2. Astrid says:

      Queues in stores… Maybe the explanation for this is the end of Soviet time. Nothing in stores, we stayed for hours in lineups to have bread, milk etc. With tickets… And I remember as a child everybody tried to sneak in, take my place. So yes, we were afraid to loose our place. So it must be unconscious.

      Liked by 1 person

      1. I must say, the same thing happens in Brazil too! Lots of queues everywhere, and there’s always someone trying to be “cleverer” than others and jump the queue 😋


  4. jana says:

    estonians say, ” we can´t say anything bad”. We don´t say something good for other. 🙂


    1. Liina says:

      Kuidas see siis eesti keeles kõlaks?


      1. Lepp says:

        Ilmselt on mõeldud, et:”Kui sul midagi head öelda pole, ära ütle üldse midagi.”


      2. Liina, ma arvan, et Jana ehk m[tles: Pole midagi halba öelda. Ehk et me pole kiitmises kuigi head 🙂


  5. kkristella says:

    Reblogged this on Hispaania! and commented:
    (At the dining table) Friend: Are you ok? You’ve barely said one word tonight!? Me: Ah, you now just waiting for my turn here. True story. Every. Single. Time. 🙂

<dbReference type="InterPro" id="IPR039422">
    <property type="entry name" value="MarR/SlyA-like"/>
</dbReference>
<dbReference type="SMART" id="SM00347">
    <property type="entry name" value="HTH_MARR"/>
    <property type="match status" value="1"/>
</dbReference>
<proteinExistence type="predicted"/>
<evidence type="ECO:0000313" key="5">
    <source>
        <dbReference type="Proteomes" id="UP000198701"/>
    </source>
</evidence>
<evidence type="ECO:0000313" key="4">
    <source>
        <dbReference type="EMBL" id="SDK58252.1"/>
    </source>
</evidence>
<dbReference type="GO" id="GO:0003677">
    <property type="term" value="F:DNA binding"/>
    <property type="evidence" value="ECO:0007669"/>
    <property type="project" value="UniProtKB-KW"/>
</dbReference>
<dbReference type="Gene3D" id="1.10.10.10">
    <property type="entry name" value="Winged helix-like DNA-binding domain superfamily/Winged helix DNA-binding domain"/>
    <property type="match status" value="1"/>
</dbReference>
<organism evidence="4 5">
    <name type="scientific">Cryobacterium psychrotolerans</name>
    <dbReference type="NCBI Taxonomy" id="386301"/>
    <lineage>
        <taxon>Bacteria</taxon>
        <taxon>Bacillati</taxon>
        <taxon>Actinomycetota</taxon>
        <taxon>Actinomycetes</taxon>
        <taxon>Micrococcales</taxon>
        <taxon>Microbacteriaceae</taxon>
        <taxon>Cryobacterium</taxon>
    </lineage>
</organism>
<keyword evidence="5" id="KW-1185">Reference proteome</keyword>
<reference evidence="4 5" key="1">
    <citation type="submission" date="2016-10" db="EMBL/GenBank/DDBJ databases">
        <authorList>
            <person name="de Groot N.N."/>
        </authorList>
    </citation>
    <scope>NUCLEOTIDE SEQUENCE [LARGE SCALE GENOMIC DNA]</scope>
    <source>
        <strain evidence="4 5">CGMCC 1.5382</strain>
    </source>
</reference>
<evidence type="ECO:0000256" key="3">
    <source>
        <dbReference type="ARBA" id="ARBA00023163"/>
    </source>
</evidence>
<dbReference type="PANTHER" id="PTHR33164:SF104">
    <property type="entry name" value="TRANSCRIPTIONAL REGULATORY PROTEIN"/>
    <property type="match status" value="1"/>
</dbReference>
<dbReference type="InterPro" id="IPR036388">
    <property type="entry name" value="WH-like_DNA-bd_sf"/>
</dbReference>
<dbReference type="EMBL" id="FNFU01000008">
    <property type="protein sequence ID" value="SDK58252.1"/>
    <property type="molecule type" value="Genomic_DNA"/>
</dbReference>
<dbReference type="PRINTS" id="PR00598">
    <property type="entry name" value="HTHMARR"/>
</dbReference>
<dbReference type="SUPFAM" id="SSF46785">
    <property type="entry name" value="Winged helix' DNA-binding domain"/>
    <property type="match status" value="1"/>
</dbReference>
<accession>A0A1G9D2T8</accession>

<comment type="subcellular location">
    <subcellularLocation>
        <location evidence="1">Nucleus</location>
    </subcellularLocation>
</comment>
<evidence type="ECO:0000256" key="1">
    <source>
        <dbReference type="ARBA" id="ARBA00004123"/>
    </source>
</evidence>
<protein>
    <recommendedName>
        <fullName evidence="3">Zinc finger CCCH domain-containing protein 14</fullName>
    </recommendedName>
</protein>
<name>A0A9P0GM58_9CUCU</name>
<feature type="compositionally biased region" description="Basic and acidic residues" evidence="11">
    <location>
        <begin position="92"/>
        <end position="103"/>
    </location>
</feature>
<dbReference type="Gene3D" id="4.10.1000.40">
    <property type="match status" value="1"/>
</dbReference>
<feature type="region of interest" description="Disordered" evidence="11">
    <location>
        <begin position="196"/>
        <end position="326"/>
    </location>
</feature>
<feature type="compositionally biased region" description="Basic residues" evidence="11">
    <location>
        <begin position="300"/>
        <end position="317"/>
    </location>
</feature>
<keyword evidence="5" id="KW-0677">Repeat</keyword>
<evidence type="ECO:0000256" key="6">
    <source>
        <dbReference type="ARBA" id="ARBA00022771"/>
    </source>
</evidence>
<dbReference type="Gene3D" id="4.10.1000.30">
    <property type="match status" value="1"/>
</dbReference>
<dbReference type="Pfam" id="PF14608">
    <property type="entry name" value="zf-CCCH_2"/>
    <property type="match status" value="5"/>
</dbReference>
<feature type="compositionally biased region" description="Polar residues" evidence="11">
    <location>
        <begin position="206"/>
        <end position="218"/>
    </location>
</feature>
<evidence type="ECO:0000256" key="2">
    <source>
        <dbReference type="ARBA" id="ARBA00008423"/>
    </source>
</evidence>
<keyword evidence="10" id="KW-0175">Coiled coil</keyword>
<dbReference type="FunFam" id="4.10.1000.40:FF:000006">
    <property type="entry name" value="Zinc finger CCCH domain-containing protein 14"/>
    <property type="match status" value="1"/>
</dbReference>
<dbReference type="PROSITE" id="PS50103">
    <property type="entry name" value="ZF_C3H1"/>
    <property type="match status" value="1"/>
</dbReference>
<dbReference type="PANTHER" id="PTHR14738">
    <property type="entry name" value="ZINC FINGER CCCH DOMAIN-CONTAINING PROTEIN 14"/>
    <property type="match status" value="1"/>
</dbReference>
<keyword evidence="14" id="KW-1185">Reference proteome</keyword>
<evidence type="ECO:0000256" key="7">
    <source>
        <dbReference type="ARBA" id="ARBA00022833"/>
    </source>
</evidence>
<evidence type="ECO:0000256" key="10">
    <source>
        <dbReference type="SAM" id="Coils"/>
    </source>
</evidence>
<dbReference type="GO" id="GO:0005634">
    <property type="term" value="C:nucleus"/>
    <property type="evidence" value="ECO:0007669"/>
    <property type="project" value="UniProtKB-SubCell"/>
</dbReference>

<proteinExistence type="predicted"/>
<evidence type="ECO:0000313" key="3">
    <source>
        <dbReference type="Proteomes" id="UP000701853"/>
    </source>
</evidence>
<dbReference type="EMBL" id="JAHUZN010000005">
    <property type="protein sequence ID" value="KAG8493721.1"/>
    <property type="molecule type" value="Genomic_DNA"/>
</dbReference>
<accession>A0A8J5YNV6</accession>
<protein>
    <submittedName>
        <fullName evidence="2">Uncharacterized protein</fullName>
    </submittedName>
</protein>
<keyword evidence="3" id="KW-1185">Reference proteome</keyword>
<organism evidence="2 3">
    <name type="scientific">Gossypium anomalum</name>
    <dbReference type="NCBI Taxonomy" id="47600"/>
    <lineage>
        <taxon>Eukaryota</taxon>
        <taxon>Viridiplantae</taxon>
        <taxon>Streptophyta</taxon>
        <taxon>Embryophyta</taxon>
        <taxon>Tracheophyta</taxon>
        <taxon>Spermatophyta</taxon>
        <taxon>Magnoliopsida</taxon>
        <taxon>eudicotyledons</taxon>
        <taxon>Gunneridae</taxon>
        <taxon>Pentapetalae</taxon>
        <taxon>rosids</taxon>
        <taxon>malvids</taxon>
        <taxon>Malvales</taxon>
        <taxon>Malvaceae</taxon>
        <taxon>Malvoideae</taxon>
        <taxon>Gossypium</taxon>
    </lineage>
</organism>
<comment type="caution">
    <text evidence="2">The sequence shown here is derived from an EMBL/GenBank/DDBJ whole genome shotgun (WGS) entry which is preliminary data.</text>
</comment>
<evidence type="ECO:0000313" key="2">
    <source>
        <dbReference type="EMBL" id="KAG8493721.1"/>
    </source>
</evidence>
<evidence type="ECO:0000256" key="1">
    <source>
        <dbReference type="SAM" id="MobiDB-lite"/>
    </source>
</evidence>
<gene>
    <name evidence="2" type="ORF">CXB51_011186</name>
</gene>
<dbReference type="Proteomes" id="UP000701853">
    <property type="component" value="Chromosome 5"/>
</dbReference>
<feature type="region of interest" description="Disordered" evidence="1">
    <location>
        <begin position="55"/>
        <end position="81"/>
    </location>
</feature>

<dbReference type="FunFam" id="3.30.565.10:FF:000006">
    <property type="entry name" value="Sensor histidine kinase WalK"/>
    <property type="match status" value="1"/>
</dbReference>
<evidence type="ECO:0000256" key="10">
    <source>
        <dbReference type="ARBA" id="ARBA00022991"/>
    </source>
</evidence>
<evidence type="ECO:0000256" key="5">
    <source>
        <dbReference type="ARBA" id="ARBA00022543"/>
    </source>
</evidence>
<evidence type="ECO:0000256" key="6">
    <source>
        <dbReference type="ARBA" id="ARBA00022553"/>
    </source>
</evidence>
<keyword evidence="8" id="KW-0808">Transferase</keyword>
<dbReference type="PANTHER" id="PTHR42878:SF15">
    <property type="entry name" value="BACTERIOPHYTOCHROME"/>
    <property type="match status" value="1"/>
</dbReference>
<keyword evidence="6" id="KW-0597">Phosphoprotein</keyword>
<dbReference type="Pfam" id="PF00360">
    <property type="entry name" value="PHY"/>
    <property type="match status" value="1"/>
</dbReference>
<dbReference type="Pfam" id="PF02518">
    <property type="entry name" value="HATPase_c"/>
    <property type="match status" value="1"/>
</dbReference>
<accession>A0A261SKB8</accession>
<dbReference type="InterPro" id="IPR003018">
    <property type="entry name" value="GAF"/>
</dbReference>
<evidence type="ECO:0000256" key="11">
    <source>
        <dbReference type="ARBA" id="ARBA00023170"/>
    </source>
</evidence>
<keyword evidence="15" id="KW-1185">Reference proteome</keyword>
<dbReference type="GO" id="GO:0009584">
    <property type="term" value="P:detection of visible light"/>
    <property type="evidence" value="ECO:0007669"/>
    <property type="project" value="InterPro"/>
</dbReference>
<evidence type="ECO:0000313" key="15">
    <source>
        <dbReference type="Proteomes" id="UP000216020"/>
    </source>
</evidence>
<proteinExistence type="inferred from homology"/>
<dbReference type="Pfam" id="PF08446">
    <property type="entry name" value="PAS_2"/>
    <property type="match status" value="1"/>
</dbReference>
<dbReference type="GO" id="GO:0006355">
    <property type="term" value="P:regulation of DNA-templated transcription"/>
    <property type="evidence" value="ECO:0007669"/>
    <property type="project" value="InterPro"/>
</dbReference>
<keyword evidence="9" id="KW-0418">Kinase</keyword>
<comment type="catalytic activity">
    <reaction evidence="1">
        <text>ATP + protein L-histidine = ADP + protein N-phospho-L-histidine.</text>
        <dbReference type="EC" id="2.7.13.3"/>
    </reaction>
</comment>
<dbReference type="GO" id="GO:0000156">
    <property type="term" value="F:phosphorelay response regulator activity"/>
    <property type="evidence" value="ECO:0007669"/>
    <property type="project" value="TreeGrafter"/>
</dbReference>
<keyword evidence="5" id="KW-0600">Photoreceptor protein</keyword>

6. Pille-Riin Kriisa says:

    I think you also forgot to mention that we do not say “Hi,how are you!?” We say just “Hi” if we want to greet you and actually do not care how you are (in case you are a complete stranger). But if we do ask “How you are” we do not want an answer “Fine”. We expect you to tell us exactly how your feel, what are you thinking of and how is your family.
    I actually find it a better way to communicate than having hundreds of people asking me every day how I am …and we both know that no one actually cares, it is just a form of strange politeness 🙂 #ProudEstonian lets keep it real!


    1. That is true Pille-Riin! We do ask that only when we really want to know. However, with a stranger it can work as an ice breaker, so I think both approaches have their advantages and disadvantages 🙂


      1. ehh says:

        That’s not true. If estonian asks how you are it means, it can only be positive. They don’t care (I’m an estonian).


  7. redfox says:

    I would like to add, that we can sometimes be snarky and sarcastic, and our humor is not easy to understand and not the softest kind, but that´s just because we read a lot (a LOT, highest number of libraries per capita in the world) and if someone doesnt understand our references we get a little annoyed. Even if they couldnt possibly know our local authors. Also, we can endlessly quote lines from estonian movies, like “John, lase vesi välja!” or “Mitu korda ma ühte ja sama meest pean [maha lööma, vallandama, välja viskama jne]. But we mean well even with snarkyness! We just want to make you laugh! We really dont see anything bad in sarcasm. It is just that we expect the whole world to be as smart as we are… (that was also sarcasm. Actually, our grammar is getting so bad it has grown mold on it.)